Yellow Bell Pepper Panzanella from 'Family Table'

There's nothing like the first bite of a sweet-tart, chewy-crunchy, tomato-rich panzanella in the middle of the summer--except of course that moment when you realize that bread salads can be made sans tomato, all months of the year. After all, the beauty of panzanella is that you get to eat tons of bread and still call it a "healthy" salad, right? The Yellow Bell Pepper Panzanella in Michael Romano and Karen Stabiner's Family Table is a prime example of the form. Made mostly of caramelized onions and bell peppers, this panzanella has all of the vibrancy of the original without running the risk of eating a mealy tomato. Capers and a generous amount of torn basil are key to perking up the rich sweetness of the vegetables. More

We Chat with Chef Nick Anderer of Maialino

Chef Nick Anderer has taken on an ambitious project: dusting off old Roman recipes that sometimes involve pigs feet and lamb intestines and making them palatable for a New York audience. But no matter how he does it, what matters most to him is that everyone leaves Maialino with a smile on their faces. Here he tells us how he tries to do just that. More

We Chat with Chef Carmen Quagliata of Union Square Cafe

Chef Carmen Quagliata has been at the helm of Union Square Cafe for eight years now. And along with some big changes (adding a small plate menu for the bar, starting a weekend brunch program and recently opening up the front of the restaurant for a 14-seat chef's table), he's constantly developing his menu, keeping in touch both with his Italian roots and the ever-evolving ingredients coming from the market only 50 yards away.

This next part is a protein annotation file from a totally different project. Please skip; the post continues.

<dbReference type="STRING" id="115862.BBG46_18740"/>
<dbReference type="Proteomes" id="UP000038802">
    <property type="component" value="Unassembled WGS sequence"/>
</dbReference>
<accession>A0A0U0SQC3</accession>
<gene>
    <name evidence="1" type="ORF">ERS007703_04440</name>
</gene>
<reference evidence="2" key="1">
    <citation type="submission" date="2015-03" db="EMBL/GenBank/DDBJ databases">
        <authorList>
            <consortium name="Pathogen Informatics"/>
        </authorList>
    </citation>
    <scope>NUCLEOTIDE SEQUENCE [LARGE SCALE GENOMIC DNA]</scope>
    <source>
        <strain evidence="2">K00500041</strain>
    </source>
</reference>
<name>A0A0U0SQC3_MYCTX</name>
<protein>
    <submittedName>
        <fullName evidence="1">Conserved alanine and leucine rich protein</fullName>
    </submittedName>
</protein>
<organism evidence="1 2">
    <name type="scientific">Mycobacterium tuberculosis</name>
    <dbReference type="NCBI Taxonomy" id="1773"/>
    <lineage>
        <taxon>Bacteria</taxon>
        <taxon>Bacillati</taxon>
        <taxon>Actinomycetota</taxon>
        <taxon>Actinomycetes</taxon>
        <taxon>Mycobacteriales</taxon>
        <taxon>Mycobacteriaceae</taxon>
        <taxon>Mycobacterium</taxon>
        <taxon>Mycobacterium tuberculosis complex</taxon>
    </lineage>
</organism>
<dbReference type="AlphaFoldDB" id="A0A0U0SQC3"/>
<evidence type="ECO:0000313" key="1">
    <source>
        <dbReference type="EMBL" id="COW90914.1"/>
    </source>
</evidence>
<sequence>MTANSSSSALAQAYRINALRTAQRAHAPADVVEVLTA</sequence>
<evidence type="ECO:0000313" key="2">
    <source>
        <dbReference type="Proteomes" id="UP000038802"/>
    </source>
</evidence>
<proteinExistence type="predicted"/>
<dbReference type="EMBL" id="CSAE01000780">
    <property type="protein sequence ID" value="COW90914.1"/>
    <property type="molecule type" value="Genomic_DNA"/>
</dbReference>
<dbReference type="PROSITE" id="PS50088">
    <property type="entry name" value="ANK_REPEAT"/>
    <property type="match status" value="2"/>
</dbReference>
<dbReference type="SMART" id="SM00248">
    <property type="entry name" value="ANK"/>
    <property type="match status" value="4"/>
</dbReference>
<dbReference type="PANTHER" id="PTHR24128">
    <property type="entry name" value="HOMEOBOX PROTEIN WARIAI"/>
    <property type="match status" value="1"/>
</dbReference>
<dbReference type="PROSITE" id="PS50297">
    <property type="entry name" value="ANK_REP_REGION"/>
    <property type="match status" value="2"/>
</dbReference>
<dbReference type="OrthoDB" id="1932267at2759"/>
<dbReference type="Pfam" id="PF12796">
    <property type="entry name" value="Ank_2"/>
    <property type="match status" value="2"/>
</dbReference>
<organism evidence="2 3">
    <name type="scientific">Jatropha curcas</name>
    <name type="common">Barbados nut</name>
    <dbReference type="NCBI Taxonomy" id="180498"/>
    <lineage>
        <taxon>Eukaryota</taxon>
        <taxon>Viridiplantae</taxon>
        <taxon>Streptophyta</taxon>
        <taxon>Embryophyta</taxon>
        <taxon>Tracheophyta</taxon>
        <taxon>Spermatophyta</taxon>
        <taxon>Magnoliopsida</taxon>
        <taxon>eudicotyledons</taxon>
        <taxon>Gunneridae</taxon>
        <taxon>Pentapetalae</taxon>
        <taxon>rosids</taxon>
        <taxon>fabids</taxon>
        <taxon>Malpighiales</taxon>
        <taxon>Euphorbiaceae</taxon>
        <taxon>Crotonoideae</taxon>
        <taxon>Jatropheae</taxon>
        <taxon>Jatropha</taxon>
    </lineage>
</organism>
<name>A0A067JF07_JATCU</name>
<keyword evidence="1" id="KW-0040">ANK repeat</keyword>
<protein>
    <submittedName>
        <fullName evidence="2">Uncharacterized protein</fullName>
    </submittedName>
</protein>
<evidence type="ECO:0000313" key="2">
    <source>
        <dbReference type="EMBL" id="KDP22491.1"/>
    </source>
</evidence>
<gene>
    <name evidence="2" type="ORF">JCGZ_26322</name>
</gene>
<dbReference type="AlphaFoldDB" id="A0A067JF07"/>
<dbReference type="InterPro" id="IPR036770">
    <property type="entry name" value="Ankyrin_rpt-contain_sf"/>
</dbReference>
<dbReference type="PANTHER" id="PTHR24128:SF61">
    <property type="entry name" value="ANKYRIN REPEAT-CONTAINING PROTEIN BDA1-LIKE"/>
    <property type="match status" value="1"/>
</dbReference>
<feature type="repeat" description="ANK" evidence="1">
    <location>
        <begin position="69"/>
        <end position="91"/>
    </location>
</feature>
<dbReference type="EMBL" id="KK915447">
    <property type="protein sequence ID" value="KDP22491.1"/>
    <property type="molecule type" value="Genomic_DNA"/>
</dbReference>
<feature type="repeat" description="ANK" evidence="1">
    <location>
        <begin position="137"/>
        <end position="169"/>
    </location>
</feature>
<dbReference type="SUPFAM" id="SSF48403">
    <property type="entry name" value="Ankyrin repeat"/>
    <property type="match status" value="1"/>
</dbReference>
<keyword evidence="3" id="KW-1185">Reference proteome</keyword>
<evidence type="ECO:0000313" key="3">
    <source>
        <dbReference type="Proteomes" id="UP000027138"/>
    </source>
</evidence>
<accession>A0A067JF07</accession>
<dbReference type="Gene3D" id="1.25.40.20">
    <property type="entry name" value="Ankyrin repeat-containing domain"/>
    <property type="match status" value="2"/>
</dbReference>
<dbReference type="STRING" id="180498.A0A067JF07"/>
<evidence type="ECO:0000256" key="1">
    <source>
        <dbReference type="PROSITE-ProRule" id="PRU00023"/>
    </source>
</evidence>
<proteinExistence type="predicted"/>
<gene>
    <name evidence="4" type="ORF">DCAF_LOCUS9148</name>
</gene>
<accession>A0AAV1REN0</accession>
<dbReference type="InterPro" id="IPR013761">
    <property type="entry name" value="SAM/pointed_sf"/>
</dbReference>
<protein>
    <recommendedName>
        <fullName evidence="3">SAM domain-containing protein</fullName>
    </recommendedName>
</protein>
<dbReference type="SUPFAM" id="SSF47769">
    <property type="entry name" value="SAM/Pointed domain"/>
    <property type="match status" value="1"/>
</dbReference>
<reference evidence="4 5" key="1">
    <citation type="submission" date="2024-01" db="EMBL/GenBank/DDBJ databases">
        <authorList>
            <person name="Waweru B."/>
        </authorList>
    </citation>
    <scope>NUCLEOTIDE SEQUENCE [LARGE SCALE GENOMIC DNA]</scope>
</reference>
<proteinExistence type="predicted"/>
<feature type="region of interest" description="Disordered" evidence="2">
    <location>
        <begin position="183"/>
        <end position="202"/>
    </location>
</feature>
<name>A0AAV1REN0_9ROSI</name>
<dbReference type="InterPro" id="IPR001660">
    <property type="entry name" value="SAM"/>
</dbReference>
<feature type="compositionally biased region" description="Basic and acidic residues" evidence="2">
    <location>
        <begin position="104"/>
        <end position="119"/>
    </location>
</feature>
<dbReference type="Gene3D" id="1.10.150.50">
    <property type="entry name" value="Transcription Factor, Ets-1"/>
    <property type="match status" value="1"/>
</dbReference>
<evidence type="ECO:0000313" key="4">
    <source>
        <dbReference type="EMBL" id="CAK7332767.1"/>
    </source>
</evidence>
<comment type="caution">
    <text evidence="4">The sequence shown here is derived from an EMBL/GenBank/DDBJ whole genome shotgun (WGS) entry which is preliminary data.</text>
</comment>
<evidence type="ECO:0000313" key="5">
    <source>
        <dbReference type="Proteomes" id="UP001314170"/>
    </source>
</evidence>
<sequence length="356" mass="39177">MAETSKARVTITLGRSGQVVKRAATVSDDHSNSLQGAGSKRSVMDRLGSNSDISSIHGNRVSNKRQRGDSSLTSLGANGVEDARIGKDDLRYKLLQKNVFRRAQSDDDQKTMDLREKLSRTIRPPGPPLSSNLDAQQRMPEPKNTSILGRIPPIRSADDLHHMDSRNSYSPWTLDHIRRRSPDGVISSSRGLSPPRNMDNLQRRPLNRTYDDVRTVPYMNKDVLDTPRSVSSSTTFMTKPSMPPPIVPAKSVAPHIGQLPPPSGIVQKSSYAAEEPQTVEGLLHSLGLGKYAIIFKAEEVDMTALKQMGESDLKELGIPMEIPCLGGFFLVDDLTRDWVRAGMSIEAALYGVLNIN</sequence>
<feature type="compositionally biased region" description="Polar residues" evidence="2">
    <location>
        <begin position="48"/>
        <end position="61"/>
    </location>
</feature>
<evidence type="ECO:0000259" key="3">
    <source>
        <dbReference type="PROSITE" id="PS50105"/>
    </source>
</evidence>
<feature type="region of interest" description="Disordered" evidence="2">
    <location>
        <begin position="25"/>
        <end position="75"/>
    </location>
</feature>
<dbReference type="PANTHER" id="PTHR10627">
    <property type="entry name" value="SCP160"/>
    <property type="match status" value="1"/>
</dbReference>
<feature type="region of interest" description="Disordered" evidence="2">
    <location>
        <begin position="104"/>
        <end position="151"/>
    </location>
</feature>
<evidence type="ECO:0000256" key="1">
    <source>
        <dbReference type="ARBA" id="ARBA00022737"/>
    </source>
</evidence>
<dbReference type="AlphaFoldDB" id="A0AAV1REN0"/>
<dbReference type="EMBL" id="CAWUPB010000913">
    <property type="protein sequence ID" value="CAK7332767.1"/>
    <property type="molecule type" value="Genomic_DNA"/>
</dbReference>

We chatted with Quagliata about this line—how do you evolve such an iconic restaurant while making sure it remains true to itself?

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We Chat With Pastry Chef Alex Ray of North End Grill

Pastry Chef Alexandra Ray won Floyd Cardoz over with a fluffy lemon meringue pie, which she now serves among American classics pushed to the edge on her menu at North End Grill. We chatted with Ray about how sometimes ditching a law career, skipping culinary school and going straight into a kitchen can be the smartest and sweetest move. More

North End Grill: Danny Meyer Does Battery Park City

Those of us who love Danny Meyer's restaurants are accustomed to thinking of him as a man who creates welcoming spaces, with stories and personalities and an intimate sense of place. Restaurants very much tied to their neighborhoods, which you couldn't really pluck up and set down somewhere else. Restaurants you want to be at, not just eat at. That's not quite the case at Meyer's newest, North End Grill; but there are plenty of reasons to make a visit. More

First Look: À La Carte Dinner Menu at Untitled

"There's definitely an uptown/downtown traffic problem," Chris Bradley says with a hearty chuckle when I ask him if many of his old regulars from Gramercy Tavern followed him northward when he became the executive chef at Danny Meyer's Untitled at the Whitney Museum. The restaurant opened last March, initially serving just breakfast and lunch, and months later offering a family-style, fixed-price dinner on the weekends. Now Chef Bradley has introduced an à la carte menu with about twenty different options, not counting the sweets. More

Untitled, Danny Meyer's Restaurant at The Whitney: The Greek Coffee Shop of Our Dreams?

Danny Meyer's Union Square Hospitality Group has dived into the food mosh pit of institutional food with both feet. Park concessions? Stadium food? Mainstream Midtown museum fare? All there. So now, with his institutional food bona fides firmly established, he has now installed Untitled, his take on a Manhattan Greek coffee shop, on the Upper East Side at the Whitney Museum. More